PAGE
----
Honorary Doctorate Recipients
April 5, 2006
MACOMB, IL The Western Illinois University Board of Trustees approved a recommendation at their March 10 meeting to name Dr. Russell Dohner and Norman C. Teeter and Dr. Carmelita B. Teeter as the recipients of an Honorary Doctorate of Humane Letters to be awarded at the University's May 13, 2006 Commencement Exercises. Dohner will be recognized at the 9:30 a.m. ceremony; the Teeters will be recognized at the 4 p.m. ceremony.
Dohner, a Rushville (IL) physician, was a member of the first pre-med group at Western Illinois University after World War II. He then attended the Northwestern University Medical School, graduating in 1953. Following two years at St. Lukes Hospital in Chicago, Dohner returned to Rushville and has served as a doctor there for more than 51 years, making house calls that cost patients just $5.
Dr. Dohner has made public service his life. His bottom line isnt money; rather its peoples well-being. For a doctor of today to still make housecalls and charge only $5 is simply amazing and awe-inspiring, said WIU Provost Joseph Rallo. We're proud of his association with our University.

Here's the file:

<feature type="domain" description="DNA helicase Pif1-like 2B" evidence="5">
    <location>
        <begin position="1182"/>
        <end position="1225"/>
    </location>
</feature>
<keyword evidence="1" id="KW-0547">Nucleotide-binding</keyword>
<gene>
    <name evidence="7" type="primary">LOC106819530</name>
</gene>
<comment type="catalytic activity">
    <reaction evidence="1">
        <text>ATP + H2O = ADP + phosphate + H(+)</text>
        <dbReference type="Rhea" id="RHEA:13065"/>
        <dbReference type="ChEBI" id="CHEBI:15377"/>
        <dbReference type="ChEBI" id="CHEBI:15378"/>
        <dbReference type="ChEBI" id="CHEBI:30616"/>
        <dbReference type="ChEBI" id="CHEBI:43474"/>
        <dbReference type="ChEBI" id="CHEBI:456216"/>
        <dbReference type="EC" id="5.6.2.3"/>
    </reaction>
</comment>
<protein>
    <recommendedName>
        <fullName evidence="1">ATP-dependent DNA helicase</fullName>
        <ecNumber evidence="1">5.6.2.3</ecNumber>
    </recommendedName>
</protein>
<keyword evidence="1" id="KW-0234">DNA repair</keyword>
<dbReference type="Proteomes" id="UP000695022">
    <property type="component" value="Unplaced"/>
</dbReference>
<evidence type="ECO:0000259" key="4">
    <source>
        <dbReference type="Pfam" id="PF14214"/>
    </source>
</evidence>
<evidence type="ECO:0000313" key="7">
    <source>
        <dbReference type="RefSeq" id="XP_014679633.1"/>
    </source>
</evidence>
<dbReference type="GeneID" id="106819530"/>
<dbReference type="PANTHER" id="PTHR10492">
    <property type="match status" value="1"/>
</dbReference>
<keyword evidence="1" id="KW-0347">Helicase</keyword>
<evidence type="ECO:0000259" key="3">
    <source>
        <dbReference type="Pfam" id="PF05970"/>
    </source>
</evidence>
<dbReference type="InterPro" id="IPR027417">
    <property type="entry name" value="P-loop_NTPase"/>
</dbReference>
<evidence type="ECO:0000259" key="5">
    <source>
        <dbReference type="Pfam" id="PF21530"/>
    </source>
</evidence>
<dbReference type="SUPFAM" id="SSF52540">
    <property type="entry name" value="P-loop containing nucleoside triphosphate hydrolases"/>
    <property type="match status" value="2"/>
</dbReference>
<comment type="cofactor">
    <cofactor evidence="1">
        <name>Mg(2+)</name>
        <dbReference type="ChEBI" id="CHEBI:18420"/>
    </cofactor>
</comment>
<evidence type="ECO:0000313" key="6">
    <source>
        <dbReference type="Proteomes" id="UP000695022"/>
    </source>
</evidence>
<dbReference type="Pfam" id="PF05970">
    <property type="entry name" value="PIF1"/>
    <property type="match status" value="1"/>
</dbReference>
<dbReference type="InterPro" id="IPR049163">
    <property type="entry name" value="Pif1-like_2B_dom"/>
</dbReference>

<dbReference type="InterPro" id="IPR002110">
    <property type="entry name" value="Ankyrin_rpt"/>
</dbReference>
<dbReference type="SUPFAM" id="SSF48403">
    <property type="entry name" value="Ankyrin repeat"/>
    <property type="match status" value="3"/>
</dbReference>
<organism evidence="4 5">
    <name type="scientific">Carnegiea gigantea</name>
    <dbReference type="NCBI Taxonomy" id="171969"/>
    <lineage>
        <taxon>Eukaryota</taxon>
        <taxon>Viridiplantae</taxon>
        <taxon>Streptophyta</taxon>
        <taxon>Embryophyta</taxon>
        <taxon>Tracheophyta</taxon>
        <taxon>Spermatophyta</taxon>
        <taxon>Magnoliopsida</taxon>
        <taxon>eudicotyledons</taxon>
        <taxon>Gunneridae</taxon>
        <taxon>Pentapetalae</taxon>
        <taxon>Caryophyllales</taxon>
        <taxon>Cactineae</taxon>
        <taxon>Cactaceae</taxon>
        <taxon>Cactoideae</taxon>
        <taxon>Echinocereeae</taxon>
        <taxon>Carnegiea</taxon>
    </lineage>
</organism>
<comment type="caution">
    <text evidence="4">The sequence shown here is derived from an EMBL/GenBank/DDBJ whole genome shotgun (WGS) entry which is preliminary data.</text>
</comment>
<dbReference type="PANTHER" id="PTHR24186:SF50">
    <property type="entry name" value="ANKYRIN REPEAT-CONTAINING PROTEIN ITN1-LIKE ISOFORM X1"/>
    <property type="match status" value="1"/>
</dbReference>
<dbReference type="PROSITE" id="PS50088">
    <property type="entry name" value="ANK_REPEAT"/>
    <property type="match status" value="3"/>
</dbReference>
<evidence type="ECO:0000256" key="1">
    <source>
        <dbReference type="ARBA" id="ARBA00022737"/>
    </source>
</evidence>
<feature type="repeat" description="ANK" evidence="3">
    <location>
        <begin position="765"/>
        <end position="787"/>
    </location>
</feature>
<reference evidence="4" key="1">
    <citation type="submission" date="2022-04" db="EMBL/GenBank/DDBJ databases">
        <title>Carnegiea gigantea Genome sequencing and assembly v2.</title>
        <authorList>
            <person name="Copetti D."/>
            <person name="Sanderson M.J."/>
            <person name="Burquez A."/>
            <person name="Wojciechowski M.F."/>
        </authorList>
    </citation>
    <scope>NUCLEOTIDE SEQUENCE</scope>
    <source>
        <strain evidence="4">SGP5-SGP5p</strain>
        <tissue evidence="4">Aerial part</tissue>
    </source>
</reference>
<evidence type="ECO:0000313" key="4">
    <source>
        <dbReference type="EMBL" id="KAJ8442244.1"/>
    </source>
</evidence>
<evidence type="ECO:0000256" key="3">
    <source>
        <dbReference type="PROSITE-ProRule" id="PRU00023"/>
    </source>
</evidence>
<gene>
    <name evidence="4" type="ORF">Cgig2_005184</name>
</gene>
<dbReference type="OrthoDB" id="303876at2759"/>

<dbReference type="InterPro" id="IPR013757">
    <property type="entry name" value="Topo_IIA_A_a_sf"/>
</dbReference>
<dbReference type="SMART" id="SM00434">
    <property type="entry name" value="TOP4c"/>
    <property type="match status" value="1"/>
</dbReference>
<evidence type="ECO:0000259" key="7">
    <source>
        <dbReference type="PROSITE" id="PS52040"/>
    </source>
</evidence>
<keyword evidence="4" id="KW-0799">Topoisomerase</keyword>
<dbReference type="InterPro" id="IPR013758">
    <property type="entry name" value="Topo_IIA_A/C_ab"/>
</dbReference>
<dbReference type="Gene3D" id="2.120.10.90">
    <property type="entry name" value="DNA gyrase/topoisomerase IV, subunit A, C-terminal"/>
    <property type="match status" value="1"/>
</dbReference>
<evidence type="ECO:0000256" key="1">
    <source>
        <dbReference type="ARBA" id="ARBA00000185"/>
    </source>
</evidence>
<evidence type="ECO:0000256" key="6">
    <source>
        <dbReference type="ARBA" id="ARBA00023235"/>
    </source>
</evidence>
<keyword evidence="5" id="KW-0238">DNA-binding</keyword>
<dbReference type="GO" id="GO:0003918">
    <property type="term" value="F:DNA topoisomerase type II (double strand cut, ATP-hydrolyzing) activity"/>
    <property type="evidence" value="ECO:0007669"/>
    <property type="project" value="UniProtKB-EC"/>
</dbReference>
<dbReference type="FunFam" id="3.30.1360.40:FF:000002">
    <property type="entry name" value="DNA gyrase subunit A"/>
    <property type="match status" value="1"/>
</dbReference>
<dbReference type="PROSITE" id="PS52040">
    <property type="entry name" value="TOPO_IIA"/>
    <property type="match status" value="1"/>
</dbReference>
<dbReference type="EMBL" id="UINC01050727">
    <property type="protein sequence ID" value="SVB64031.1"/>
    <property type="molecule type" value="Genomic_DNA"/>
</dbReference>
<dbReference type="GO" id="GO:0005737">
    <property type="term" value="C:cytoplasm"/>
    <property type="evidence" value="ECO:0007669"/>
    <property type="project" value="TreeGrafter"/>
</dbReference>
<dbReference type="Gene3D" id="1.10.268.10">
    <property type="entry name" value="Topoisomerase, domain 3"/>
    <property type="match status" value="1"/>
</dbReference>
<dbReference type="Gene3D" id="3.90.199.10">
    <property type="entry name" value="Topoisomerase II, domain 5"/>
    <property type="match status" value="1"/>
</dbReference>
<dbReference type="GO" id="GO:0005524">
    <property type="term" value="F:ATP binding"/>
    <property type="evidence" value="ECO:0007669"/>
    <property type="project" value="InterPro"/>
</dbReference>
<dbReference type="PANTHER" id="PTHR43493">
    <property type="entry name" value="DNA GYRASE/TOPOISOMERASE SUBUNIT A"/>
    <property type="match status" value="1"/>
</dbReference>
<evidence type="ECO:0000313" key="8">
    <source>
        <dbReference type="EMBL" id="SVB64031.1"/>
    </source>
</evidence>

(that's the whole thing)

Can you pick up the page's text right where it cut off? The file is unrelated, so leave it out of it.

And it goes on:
Dohner was proclaimed the 1992 winner of the Pfizer Quality Care Award by Illinois Gov. George Ryan and was second runner-up in 2004 for the National Country Doctor of the Year Award. He was named one of the Illinois Country Doctors of the Year last year. Dohner is a recipient of the 1982 Alumni Achievement Award at Western and was the first recipient of the Rushville Rotary Club Paul Harris Fellow Award.
The Teeters, of Memphis, TN, have established multiple drug and alcohol abuse clinics in Tennessee and Kentucky that assist recovering addicts. Norman Teeter received his bachelors degree in psychology from Western in 1967.
Over the years, the Teeters have provided monetary support for graduate assistantships for international students in Westerns psychology department. In addition, the Teeters support graduate research projects in psychology and have contributed to upgrade equipment in the psychology department.
The Teeters personal involvement with WIU, as well as the work they do to improve the lives of others is something we can aspire to, Rallo said. Because of their philanthropic and altruistic endeavors, its only fitting to recognize the Teeters with our University's highest honor.